Respected educator and author, Peggy Orenstein, wrote an important opinion piece in today's NY Times. In it, she argues that the availability of porn online exposes all children to it- like it or not. And ignoring that leaves out an important tool in helping kids understand how to become good sexual citizens. We do no favor to students (and our broader community) when we ignore the presence and role of porn in the education of our children's education about sex. This position is by no means embraced by all. In fact, Orenstein's article is in response to recent outcries from parents who opposed clear, honest, age-appropriate conversations and information relating to sexuality and sex. It is a complicated discussion, but Learning Courage strongly endorses the need to provide language and information in age-appropriate lessons throughout students' education. Frankly, we know what happens when there is limited or no education, leaving kids to figure this critical social behavior out on their own. The experiment continues to fail, and we have more than enough data that supports the need for straightforward talk.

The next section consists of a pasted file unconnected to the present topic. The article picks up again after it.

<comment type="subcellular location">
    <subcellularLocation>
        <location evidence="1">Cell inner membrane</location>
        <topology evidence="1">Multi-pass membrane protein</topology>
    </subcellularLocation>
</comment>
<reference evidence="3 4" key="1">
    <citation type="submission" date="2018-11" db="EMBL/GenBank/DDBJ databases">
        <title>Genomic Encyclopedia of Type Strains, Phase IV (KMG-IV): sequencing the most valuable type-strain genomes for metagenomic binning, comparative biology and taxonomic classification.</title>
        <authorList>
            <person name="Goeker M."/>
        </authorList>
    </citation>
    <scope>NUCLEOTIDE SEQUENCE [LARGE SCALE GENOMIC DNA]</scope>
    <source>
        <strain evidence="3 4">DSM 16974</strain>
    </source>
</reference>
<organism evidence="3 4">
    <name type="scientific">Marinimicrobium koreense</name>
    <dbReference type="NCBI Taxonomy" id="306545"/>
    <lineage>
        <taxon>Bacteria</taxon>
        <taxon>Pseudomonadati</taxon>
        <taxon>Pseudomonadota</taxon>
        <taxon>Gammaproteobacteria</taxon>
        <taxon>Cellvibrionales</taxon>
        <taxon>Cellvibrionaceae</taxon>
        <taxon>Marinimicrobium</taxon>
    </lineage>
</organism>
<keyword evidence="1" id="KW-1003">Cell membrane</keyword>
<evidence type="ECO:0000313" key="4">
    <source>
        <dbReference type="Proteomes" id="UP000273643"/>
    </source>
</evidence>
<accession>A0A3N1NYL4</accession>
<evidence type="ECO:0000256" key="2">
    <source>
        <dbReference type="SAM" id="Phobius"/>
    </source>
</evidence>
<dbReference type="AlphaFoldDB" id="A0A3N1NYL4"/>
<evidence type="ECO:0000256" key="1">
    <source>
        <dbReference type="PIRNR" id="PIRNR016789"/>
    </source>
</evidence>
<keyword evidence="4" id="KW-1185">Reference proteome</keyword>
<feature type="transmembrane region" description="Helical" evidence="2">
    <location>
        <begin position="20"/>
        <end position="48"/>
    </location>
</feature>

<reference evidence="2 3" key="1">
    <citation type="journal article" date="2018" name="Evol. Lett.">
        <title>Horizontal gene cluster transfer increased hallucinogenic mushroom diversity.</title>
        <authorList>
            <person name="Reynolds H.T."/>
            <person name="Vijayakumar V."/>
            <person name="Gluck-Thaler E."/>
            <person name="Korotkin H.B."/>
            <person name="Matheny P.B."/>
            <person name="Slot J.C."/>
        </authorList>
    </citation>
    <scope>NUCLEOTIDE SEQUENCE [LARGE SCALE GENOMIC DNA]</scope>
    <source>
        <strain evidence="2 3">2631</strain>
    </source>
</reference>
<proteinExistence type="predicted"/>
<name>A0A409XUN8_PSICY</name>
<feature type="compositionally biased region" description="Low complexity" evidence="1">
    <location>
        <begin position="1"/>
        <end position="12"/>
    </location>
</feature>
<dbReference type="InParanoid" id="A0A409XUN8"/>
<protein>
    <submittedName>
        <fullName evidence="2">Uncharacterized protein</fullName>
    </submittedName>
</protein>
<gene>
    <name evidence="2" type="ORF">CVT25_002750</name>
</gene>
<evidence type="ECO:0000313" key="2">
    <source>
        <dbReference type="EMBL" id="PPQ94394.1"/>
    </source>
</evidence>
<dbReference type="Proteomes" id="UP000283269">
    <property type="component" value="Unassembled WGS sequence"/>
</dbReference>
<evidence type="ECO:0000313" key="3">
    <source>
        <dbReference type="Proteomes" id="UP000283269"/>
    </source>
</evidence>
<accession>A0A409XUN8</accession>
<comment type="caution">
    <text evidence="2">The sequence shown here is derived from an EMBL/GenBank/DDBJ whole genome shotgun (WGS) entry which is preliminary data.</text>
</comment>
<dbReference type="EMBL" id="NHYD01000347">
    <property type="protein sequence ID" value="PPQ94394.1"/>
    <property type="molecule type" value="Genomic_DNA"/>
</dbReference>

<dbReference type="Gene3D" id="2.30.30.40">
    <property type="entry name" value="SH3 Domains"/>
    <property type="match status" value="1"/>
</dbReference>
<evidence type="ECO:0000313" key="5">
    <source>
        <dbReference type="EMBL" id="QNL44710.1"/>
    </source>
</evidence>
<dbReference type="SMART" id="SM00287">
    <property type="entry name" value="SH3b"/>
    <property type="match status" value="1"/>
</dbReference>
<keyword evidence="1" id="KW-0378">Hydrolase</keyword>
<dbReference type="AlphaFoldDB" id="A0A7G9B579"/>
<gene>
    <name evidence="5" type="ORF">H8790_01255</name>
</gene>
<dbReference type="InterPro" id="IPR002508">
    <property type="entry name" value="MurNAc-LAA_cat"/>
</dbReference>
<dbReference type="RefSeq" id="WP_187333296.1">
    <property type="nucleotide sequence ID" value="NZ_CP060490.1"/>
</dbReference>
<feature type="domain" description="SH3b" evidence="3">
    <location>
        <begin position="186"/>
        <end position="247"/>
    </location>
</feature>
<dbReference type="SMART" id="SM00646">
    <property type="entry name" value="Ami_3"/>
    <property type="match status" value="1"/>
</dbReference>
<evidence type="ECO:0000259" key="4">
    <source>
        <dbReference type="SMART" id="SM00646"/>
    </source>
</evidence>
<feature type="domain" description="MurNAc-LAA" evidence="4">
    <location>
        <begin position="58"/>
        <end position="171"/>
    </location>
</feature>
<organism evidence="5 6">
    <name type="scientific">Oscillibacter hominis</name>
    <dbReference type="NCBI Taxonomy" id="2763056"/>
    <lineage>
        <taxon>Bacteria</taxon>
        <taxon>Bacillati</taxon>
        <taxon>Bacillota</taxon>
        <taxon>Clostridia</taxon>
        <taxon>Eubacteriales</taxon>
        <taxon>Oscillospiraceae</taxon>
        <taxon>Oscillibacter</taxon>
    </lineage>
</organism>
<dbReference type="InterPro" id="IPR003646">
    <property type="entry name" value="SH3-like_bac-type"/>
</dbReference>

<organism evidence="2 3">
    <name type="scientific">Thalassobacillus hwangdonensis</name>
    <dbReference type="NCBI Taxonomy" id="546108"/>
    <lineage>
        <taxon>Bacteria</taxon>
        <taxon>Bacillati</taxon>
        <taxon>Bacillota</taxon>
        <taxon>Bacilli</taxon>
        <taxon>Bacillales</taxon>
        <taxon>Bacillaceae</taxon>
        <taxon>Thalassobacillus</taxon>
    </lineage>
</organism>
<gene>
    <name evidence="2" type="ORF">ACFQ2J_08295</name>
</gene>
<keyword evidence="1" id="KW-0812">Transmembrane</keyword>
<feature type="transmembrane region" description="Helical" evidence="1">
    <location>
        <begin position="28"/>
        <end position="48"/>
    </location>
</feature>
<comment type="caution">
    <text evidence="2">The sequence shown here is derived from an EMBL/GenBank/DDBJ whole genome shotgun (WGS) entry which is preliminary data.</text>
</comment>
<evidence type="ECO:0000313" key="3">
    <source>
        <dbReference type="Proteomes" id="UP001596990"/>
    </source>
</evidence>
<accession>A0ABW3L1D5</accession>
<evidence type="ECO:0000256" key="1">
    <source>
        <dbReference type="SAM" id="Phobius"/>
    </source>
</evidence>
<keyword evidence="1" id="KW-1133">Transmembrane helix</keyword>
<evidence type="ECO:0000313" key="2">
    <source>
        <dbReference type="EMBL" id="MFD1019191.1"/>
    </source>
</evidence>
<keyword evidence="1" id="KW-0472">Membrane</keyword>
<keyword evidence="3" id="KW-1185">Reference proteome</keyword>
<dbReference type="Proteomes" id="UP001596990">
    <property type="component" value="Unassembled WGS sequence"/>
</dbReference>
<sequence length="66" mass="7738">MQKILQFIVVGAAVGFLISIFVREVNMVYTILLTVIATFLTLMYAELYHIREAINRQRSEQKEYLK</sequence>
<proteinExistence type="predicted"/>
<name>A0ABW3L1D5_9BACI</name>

A Crisis Is Coming - Is Your Board on Board?

Our friend and well respected legal voice in the work reducing and responding to sexual misconduct, David Wolowitz, wrote an important and useful article in the July/August issue of Net Assets magazine in 2018.